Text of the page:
MY girlfriend’s granny very sadly passed away earlier this week. She was an incredible woman, making it to 92 years on this earth. It’s horrible to lose anyone under any circumstances but especially so with the current state of the world.

It’s got me thinking about my own grandparents and how remarkable they are. Grandparents are often your very first best pals. When you’re young, your parents take charge of all the stuff you take for granted, while your grandparents get to simply have a laugh with you and spoil you. A bond is created there when you’re too young to notice this dynamic, but you can feel the love – it’s magic.

I remember threatening my maw by saying I was going to “run away” when I was a wee guy, as a result of not being allowed a packet of football stickers. The destination I had in mind was just across the road to my granny and granda’s. I filled a single blue poly bag with about a dozen pairs of socks and headed for the front door, swearing to my maw that she’d never see me again.

“Well,” she said, eyeing up my choice of luggage. ‘Wit ye gonnae dae when ye need clean pants?”

“I’ll just clean the wans am wearing,” I said, bitterly.

“I think you should go and pack some more stuff and I’ll phone your granny and tell her you’re coming.”

“Fine,” I said, stomping back to my room. I added a single pair of pants to the bag. My maw took over and packed me an actual bag of sensible stuff. “Your granny says you can stay for two nights, if ye want.”

“I’m gonnae stay forever,” I said.

“Awrite then,” said my maw and walked me up to my granny’s. She knew what she was doing. She could read me like a book. After the first night, I phoned my maw and asked her if I could come home and that I was sorry after my granny had pointed out I was being selfish and spoiled by demanding a limitless supply of football stickers. My maw lulled me into thinking I was in the right so my granny could deliver a hammer blow of a lesson in how to not be a wee tadger. I remember that I imagined my maw sitting alone in our flat, with no electricity, heating or food while I sat on a throne of Panini stickers. I felt suitably terrible.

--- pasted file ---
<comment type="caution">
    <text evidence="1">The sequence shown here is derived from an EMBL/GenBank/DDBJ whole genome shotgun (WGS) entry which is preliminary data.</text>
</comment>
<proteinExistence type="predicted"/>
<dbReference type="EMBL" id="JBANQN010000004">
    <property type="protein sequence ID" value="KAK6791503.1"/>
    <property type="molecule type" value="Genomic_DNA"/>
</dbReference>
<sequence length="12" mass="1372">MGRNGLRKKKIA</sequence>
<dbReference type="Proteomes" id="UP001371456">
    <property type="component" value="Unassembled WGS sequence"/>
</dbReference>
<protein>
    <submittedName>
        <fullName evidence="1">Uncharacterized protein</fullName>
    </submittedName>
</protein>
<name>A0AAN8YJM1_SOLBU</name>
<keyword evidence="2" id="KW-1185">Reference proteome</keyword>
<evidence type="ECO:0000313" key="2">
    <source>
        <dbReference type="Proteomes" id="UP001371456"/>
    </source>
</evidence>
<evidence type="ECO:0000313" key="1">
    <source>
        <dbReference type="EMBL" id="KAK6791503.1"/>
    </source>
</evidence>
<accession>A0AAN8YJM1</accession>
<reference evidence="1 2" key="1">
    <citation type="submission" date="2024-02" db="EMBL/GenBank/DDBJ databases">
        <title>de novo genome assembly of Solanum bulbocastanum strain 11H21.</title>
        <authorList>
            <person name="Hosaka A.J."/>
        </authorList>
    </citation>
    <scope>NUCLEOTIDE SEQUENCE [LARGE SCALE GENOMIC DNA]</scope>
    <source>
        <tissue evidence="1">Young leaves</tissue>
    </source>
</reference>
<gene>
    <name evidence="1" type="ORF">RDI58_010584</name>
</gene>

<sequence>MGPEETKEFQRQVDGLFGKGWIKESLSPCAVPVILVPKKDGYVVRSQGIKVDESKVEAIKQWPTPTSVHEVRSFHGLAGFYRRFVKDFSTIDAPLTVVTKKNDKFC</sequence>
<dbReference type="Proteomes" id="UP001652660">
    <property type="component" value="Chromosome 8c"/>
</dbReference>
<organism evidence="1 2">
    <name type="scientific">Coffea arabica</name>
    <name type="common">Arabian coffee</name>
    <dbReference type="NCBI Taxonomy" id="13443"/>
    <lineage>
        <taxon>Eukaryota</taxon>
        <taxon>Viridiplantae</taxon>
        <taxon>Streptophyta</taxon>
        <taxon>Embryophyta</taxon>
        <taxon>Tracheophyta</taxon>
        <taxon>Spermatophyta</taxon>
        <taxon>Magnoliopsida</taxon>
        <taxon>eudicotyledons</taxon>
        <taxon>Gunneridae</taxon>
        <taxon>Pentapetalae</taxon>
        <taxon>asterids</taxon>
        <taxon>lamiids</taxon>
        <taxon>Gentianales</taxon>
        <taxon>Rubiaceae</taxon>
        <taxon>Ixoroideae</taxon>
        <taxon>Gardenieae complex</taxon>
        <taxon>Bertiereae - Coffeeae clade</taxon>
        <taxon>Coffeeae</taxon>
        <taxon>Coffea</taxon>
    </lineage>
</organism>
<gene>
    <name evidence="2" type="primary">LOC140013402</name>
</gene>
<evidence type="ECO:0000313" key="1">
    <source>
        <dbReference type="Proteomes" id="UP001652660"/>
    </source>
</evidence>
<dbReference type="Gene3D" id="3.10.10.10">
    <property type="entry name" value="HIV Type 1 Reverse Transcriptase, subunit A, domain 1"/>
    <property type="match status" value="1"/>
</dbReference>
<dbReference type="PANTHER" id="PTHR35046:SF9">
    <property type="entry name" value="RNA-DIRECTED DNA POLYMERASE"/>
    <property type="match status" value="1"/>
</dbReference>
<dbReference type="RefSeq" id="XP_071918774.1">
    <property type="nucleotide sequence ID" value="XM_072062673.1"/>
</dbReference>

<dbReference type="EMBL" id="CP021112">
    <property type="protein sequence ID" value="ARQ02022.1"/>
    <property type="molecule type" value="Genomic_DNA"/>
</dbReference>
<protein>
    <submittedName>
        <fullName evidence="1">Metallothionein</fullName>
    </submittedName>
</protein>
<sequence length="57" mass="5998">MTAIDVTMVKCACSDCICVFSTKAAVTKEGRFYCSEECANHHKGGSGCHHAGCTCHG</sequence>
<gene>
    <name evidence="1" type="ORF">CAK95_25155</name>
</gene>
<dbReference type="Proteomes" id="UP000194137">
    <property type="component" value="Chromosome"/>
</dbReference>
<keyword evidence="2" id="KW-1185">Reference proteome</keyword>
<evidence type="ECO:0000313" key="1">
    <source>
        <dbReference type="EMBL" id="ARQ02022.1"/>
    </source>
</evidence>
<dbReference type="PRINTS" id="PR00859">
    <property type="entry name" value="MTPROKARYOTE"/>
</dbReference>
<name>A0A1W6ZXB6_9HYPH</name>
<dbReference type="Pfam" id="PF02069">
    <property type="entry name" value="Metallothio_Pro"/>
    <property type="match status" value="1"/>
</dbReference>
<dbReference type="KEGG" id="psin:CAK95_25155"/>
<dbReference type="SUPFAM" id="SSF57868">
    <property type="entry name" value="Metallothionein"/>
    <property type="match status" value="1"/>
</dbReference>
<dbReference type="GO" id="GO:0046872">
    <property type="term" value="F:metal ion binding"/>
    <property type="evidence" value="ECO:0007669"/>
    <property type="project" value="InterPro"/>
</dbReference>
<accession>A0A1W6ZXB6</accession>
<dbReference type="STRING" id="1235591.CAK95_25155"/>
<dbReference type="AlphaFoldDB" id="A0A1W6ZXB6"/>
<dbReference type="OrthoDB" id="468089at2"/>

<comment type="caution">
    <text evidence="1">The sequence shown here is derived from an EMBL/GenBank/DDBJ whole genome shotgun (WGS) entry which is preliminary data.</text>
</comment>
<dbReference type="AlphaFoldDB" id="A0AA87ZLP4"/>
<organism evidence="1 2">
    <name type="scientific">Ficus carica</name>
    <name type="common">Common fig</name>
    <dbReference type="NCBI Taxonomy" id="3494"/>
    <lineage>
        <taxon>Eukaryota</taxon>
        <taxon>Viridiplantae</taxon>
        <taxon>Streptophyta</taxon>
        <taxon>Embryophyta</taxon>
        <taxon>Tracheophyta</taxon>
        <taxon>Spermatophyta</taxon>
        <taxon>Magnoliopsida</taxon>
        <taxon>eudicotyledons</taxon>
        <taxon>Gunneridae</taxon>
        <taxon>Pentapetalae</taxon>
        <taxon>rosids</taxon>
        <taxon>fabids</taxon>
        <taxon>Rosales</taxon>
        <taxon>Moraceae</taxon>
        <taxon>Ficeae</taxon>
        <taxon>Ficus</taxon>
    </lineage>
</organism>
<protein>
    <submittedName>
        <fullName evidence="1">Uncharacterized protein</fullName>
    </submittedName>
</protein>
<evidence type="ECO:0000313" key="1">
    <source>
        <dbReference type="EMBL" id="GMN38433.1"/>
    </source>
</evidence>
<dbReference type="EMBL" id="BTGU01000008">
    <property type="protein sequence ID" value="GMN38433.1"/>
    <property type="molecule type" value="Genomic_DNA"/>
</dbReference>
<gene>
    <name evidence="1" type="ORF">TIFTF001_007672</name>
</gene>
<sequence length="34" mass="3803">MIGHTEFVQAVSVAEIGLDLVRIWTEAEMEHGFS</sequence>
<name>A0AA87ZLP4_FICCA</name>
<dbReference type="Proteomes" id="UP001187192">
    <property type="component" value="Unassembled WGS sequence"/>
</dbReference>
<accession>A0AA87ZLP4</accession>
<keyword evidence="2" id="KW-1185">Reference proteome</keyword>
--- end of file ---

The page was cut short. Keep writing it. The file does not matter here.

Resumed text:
Growing up without my da in my life meant that my granda was who I looked to as a sort of positive male role model. We’d “go walkabout” when I was younger which meant going for a wander around our scheme, looking to see if we could find anything cool.

He’d tell me stories of his time in the Territorial Army which sounded like the biggest laugh you could ever have. Twenty odd guys going camping for the weekend, kidding on they were soldiers and getting steaming. It was my dream to do that one day.

He’d take me camping sometimes. I’d have a list of all the things I wanted to do: fishing, climb a mountain, see a big stag, etc, but really I was just looking forward to hanging about with my granda. He’d rustle up something for dinner on a wee stove, get himself a can of lager and hand me a can of coke and we’d say cheers as the midges ate us alive.

One time, we went with a new, slightly more complicated tent. “There’s a bit of a gap between the walls and the ground sheet,” he said as we got ready for bed. “But it’ll be fine, it disnae look as if it’s gonnae rain anyway.” The next morning I unzipped the flap that separated our rooms to find that it had in fact rained during the night and all our stuff was floating in a couple of inches of water in the central compartment of the tent. My granda looked deflated as he emerged from his room. “Aw naw,” he said, then added: “At least we’ve got a funny story.” I laughed, watching a packet of bacon drift between us, like a wee life raft.

I feel like we underestimate the impact our grandparents have on us, they’re often the ones who really teach us right from wrong, how to carry yourself and how to just be a decent person in general. We take them for granted as well, I know I certainly take mine for granted.

If, like me, you’re lucky enough to still have your grandparents in your life, you should give them a phone and have a blether with them. If not, then have a wee dram, put on the music they liked the best and remember all the good times you had with them.